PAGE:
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Proposed cell towers bring convenience and concern

At least one resident is concerned about the adverse effect a nearly 200-foot cellular tower will have on his health and property values, but the chairman of the county's Board of Zoning Appeals said the project has fulfilled all the necessary requirements and will be built.

The Carroll County Board of Zoning Appeals approved the construction of a 199-foot cellular tower on Backwoods Road in Westminster on Oct. 28. The property is zoned as agricultural in the county's master plan, but this designation has a number of stipulations, one of which allows for a utility tower, said Brian DiMaggio, chairman of the BZA.

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Verizon Wireless made a request for the tower earlier this year. The tower design includes a 195-feet monopole with a 4-foot antenna array attached with an accompanying equipment shelter and backup generator all inside of a 50-square-foot fenced compound.

In order for such a tower to be considered by the BZA, a number of criteria had to be met, DiMaggio said.

The need for such a tower had to be identified. One of the expert witnesses called by Verizon, Marc A. Marzullo, said both Verizon and a third-party reviewer for the county agreed a cell tower was needed in the area to eliminate a dead spot in coverage. The proposed tower also needed to be able to link with existing towers in the area. That capability was proved with balloon testing, which involves placing a balloon at the highest point of the proposed tower and ensuring that the line of sight from other towers was uninterrupted.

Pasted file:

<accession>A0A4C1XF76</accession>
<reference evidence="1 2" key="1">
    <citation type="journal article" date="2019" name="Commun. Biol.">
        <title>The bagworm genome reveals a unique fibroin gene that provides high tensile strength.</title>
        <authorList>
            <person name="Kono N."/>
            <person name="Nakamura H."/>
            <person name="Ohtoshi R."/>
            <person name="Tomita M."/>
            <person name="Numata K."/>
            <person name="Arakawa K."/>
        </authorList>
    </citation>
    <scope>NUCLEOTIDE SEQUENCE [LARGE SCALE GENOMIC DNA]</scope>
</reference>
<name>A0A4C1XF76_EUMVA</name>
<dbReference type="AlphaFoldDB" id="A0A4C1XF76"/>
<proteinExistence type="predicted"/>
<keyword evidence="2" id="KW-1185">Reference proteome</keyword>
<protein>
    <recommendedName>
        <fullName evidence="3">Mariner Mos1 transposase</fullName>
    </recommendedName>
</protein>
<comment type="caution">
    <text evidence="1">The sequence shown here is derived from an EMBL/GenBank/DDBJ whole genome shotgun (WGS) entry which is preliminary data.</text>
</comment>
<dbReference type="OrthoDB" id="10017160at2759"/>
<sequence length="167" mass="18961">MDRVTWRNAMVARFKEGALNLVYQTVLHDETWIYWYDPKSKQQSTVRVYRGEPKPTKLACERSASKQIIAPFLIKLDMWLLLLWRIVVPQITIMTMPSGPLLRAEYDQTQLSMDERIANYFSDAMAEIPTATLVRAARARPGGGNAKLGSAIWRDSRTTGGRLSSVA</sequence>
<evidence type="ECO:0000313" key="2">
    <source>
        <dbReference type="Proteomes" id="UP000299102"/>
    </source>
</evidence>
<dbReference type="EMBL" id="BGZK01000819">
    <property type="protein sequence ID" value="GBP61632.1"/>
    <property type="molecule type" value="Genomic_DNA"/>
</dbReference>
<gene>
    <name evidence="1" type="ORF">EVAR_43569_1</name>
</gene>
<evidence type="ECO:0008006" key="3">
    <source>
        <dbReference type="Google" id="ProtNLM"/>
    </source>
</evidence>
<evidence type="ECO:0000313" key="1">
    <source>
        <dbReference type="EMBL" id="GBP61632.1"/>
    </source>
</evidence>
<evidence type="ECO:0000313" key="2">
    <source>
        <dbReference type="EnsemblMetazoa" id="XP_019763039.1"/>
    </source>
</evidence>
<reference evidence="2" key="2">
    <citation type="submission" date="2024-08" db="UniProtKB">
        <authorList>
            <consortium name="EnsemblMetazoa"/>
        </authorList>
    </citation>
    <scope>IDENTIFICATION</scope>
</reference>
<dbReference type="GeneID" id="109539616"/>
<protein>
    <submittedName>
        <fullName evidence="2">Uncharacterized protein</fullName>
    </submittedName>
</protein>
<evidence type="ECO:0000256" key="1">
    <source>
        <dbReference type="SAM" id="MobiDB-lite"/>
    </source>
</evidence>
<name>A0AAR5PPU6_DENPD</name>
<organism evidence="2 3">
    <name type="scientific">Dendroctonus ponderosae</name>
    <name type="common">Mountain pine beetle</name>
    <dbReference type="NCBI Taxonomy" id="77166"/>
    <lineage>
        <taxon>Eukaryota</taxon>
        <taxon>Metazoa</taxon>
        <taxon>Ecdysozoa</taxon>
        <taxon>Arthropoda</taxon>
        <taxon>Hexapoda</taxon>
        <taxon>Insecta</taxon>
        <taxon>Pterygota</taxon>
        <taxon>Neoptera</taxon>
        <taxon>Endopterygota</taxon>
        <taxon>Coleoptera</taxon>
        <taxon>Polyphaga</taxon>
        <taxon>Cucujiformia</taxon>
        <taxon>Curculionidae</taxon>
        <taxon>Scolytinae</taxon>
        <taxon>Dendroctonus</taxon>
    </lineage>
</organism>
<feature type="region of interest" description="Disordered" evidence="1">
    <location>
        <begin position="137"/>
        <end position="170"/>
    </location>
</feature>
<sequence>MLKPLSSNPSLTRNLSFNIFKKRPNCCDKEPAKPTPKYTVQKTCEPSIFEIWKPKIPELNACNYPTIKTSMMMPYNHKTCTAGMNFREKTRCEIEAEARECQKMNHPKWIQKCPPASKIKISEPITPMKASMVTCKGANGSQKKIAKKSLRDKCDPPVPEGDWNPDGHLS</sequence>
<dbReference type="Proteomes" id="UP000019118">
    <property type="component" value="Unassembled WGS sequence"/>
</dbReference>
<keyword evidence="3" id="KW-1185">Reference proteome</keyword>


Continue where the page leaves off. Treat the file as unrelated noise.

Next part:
Once these conditions were met, Verizon asked the BZA to consider approving the tower. The law dictates that any such decision must be accompanied by a public hearing to allow residents to voice their concerns, DiMaggio said, which was held Oct. 28.

One resident, Larry Shockney, who lives less than 300 feet from the proposed site of the tower, said his concerns included health risks to nearby homeowners and a lack of due diligence from Verizon in researching the potential effects the tower could have on nearby property value.

"One witness made a statement that there are no health hazards with these towers, but research I've seen shows mixed reactions," Shockney said. "I asked the man if he was a doctor or a scientist and he said no. They had also not done research to determine the effect of their other cell towers in the area on residents nearby."

Another expert witness said the value of Shockney's property could actually go up as a result of the construction of a tower. Shockney said he asked whether any research had been conducted to identify how many potential buyers he had lost because of the tower.

"The answer was no," Shockney said. "Come spring, I'm going to try to sell this house. I'm not going to live near something like this."